Fishing. The hottest hobby of the COVID-19 summer. Who knew fishing would become so popular?
When my brother and I were growing up, our grandparents or other relatives visiting from outside the state would rent a cabin for a week or two during the summer months. The lazy days of summer were filled with hanging out by the dock, fishing, and dipping our toes in the cool waters of the northern state we called home.
During the summertime of my youth, my grandpa took me fishing. I have fond memories of fishing with my grandfather. We would fish along the shore or row out into the deeper waters of the lake and catch a nice mess of sunfish, bluegill, or an occasional bass. My grandpa would pack a cooler, dig worms out of the garden, gather his tackle box, rod, and reel, ready the old cane pole for me, and off we would go. I wasn’t much for baiting my own hook back then, I’m still not. Cleaning fish wasn’t my ‘thing’ either. Mostly, I liked being with my grandpa. He wasn’t much of a conversationalist, but I didn’t mind. Listening to the sounds of nature is its own kind of conversation. Sometimes he would explain the subtle nuances of fishing as he effortlessly cast his line into the placid lake waters.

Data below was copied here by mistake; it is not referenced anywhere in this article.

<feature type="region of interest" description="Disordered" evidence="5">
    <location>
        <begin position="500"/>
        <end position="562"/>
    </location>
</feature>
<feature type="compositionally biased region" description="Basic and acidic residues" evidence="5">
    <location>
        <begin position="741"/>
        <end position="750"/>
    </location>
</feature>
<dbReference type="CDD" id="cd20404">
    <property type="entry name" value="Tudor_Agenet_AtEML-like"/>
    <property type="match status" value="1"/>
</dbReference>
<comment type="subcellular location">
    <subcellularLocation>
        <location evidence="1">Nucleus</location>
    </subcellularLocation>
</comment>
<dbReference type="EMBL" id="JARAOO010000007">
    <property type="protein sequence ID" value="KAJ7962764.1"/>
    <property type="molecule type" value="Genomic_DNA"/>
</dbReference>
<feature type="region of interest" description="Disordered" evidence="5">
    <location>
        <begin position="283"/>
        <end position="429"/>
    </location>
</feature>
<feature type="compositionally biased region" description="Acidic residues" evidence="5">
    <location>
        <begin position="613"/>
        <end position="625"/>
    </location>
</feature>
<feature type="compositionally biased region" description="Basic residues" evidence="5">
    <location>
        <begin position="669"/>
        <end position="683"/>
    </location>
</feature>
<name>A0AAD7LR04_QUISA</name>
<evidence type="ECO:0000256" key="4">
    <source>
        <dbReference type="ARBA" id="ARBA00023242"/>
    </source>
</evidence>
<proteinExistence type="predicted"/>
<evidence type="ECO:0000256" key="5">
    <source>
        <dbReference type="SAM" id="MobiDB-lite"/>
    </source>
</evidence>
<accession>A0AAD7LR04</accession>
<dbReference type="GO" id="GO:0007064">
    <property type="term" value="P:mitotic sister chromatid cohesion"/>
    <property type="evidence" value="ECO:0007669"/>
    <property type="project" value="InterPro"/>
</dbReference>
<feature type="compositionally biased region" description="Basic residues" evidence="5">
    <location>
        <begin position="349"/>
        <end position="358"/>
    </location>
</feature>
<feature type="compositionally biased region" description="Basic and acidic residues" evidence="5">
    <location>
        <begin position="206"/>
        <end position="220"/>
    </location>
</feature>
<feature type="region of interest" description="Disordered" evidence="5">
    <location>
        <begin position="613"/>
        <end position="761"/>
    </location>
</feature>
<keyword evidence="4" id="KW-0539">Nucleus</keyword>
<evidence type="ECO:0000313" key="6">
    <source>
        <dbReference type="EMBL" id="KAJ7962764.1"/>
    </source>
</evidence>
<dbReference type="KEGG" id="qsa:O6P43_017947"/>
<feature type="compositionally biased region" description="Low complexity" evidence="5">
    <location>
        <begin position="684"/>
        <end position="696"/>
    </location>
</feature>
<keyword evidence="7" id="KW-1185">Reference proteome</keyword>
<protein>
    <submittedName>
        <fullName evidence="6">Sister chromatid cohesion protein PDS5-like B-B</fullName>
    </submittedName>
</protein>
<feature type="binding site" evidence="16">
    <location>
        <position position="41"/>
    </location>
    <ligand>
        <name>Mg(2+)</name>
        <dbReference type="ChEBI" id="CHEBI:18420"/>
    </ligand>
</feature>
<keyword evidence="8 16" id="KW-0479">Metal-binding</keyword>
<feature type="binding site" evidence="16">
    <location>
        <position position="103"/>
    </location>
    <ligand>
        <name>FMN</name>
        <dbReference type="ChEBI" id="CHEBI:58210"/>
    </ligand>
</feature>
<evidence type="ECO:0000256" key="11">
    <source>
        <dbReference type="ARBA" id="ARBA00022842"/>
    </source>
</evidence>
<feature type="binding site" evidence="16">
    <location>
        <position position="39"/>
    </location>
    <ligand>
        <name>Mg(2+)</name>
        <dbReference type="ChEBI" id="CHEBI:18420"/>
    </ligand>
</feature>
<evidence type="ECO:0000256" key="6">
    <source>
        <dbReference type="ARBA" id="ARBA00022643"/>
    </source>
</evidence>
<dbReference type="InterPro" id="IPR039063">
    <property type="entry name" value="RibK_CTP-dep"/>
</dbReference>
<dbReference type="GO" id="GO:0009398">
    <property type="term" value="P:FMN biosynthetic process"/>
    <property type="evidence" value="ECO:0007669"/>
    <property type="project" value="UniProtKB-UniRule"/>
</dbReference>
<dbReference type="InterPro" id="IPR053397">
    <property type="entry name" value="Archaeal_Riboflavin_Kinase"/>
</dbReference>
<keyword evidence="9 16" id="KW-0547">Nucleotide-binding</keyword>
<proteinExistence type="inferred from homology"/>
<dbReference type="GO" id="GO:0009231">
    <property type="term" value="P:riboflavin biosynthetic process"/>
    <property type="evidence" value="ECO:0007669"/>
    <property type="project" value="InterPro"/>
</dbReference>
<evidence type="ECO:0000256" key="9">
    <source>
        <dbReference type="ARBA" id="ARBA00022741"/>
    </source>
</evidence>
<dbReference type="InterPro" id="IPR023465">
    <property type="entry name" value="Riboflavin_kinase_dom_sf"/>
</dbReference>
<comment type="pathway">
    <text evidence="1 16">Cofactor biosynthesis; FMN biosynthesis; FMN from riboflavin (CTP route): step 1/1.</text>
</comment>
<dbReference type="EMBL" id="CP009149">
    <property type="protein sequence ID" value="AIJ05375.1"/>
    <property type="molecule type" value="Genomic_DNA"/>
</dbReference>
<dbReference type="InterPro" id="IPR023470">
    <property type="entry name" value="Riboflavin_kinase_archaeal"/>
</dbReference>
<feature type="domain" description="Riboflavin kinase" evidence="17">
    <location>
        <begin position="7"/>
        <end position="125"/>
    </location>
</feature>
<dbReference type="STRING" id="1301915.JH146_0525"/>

Recently, my husband and I took a respite from weekend obligations and went fishing. Like my grandpa, my husband gathered the fishing gear and packed a cooler. Our worms were purchased and I have my own rod and reel now, but the nostalgic feelings associated with fishing burbled to the surface. Once our lines were in the water we sat on the dock chatting about nothing in particular, enjoying the warmth of a June summer day, and watching for our bobbers to duck beneath the lake waters. We didn’t catch any fish, maybe next time.
The kids of yesteryear didn’t have video games, computers, or smartphones. Simpler times meant simpler pleasures, like fishing and hanging out with family and friends, or doing nothing in particular. I’m glad fishing has made a comeback. One day memories of baiting hooks and watching bobbers break the water’s surface during the summer of COVID will be the stuff of stories shared with the next generation of young people…..